Peak Lithium Won’t Happen Anytime Soon
The tricky thing about minerals is that the estimation of resources and reserves are dependent on a lot of variables. And change in just one of these variables could make a vast difference in the size of the estimate. As Bloomberg columnist David Fickling noted in a recent story, a change in the variable of price, for example, can make billions of barrels of oil disappear. This is exactly what happened to Exxon: the company revised down its recoverable reserves by 3.3 billion barrels because of lower oil prices. Yet the oil is still there. It has not disappeared.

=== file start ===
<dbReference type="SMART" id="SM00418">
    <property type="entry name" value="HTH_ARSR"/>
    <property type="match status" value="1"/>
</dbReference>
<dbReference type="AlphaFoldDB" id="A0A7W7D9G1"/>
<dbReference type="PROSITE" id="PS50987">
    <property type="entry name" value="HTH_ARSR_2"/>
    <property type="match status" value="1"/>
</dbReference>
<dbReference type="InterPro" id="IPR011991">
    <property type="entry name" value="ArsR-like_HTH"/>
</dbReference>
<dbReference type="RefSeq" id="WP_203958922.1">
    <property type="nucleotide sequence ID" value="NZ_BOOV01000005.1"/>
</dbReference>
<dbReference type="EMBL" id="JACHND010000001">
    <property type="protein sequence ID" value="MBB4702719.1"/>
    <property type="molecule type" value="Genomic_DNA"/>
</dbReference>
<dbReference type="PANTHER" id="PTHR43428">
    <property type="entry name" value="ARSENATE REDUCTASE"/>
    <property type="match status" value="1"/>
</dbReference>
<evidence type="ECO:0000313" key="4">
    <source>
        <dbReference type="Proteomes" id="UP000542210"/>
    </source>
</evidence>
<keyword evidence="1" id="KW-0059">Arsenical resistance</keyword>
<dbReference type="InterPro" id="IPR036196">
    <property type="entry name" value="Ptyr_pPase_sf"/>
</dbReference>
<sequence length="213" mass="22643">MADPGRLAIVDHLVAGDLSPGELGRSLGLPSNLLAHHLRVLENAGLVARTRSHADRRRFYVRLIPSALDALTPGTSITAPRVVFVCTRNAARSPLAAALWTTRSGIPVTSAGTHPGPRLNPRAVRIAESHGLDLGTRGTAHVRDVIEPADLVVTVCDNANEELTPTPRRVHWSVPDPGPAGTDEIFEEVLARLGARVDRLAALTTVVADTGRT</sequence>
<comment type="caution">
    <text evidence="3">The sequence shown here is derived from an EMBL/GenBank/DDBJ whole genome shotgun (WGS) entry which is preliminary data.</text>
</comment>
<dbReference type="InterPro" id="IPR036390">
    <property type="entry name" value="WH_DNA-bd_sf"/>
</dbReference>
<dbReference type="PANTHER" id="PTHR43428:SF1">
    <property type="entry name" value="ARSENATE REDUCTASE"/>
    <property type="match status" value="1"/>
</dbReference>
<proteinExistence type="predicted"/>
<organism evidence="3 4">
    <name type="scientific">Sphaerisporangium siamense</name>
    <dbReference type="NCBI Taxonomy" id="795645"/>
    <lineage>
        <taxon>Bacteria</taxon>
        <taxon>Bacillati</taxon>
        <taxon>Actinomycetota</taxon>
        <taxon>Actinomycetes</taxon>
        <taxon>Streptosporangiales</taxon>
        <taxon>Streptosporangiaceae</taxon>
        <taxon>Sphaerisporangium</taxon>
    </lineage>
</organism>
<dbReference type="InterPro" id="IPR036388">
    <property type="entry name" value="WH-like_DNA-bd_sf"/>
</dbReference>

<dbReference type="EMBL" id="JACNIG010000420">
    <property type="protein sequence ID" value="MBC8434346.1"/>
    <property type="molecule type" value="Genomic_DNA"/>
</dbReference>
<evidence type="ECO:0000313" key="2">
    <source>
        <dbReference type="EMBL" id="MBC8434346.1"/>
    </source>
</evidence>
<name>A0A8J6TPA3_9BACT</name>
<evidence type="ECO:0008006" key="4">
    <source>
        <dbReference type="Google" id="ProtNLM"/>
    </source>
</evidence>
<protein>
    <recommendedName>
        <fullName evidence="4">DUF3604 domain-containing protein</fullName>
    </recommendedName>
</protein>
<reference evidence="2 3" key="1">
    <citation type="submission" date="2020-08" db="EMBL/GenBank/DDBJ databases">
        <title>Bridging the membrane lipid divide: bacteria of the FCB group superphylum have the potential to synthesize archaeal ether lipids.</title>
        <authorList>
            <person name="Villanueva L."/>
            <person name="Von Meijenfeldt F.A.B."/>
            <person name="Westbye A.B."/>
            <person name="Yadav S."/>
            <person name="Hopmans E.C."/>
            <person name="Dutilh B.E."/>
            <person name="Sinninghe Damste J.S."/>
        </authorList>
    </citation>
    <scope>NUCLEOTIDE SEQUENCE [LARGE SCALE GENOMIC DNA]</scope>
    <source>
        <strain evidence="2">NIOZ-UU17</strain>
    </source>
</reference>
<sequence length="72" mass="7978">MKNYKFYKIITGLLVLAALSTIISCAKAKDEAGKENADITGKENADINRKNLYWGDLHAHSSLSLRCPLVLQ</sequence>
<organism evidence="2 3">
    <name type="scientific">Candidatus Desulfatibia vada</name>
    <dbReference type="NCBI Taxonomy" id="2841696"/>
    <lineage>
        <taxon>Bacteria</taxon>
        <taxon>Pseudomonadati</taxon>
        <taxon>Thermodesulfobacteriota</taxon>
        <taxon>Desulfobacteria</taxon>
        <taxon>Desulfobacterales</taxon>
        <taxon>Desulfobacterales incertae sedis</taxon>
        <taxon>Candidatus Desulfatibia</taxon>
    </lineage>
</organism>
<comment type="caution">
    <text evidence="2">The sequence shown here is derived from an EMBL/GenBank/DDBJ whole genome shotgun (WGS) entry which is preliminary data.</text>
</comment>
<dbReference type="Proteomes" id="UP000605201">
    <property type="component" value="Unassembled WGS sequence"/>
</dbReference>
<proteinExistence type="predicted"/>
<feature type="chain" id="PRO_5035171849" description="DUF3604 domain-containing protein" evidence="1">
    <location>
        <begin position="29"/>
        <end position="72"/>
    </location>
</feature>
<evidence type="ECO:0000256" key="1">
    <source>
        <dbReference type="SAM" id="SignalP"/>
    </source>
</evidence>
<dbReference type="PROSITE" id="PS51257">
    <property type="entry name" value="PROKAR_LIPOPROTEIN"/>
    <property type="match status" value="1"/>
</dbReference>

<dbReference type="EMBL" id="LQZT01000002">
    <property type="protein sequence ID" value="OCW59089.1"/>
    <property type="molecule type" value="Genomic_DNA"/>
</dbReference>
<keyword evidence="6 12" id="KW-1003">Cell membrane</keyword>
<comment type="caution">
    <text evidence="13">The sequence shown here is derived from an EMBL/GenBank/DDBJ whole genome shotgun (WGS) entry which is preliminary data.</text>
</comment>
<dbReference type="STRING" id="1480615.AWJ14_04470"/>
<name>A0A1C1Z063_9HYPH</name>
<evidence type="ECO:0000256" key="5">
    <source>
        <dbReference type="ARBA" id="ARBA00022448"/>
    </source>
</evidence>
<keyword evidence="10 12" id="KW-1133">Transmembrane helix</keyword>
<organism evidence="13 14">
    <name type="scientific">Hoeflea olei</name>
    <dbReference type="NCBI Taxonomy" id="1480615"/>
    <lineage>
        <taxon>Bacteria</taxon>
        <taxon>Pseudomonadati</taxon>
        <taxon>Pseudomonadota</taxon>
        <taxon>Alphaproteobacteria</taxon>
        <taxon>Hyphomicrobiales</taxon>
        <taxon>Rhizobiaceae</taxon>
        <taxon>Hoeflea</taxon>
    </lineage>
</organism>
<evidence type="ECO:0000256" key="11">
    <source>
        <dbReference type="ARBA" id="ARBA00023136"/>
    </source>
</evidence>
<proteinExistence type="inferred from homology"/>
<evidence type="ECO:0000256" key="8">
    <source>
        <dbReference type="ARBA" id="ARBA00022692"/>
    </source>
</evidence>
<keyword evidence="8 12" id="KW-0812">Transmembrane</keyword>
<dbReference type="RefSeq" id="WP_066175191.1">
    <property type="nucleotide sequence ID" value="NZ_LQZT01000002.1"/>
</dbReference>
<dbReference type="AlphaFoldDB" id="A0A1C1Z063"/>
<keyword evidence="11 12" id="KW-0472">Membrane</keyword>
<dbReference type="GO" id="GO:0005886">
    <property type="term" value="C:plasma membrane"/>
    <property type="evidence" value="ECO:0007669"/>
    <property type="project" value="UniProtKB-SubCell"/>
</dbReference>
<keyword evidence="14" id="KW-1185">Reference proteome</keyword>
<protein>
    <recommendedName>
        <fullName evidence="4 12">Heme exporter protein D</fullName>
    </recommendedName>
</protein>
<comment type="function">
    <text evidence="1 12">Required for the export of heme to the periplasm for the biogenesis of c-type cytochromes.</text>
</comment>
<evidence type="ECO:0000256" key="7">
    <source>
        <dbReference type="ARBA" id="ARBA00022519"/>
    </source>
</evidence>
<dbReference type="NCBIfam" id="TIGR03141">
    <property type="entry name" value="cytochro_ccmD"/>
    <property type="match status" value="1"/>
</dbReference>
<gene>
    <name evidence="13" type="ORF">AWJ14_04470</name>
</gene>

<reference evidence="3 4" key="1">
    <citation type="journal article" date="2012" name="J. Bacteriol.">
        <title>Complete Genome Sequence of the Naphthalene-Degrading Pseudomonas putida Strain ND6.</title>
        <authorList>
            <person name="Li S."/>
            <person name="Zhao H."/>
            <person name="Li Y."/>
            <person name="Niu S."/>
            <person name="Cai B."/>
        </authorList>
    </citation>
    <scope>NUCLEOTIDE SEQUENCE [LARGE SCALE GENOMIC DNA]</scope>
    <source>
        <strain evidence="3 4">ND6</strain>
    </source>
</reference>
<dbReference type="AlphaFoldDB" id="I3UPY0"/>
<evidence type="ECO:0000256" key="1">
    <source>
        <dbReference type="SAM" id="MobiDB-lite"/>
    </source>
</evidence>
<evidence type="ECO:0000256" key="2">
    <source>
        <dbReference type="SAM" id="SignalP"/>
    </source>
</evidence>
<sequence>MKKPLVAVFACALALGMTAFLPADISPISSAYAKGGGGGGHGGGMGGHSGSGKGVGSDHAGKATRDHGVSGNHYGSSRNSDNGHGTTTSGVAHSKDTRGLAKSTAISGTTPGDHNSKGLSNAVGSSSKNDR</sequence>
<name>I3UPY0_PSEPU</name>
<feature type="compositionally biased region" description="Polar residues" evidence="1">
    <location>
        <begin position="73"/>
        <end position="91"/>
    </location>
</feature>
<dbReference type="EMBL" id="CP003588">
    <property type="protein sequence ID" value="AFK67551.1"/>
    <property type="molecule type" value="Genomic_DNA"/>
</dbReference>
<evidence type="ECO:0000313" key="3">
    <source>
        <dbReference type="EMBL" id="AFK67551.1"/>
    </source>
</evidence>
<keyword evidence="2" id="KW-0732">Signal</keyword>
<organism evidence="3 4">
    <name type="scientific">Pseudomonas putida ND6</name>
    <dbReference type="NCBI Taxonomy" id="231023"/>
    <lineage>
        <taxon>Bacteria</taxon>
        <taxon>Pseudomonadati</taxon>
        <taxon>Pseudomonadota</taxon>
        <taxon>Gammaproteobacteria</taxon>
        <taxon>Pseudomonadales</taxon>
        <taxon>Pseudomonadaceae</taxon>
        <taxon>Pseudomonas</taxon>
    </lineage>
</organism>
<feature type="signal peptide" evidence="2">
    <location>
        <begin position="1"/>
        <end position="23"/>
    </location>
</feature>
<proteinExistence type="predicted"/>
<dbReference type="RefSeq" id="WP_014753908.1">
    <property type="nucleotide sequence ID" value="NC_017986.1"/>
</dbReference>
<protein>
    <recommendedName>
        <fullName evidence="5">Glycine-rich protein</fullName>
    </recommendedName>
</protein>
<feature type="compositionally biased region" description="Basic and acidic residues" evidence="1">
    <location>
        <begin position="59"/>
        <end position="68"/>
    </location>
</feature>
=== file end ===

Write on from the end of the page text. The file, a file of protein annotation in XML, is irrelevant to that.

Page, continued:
The lithium is also there. According to an estimate—that tricky word again—by the U.S. Geological Survey, global reserves as of 2015 were 13.5 million tons, with production during the previous year at 36,000 tons. Production last year reached 43,000 tons and will likely continue to rise as automakers double down on their EV strategies. But, and this is the important thing, so will reserve estimates. Battery efficiency will continue to improve, so batteries might at some point start needing less lithium than they need now, and so will extraction technology, as producers naturally seek to make the most of available reserves before moving into new exploration. Peak lithium is not happening any time soon.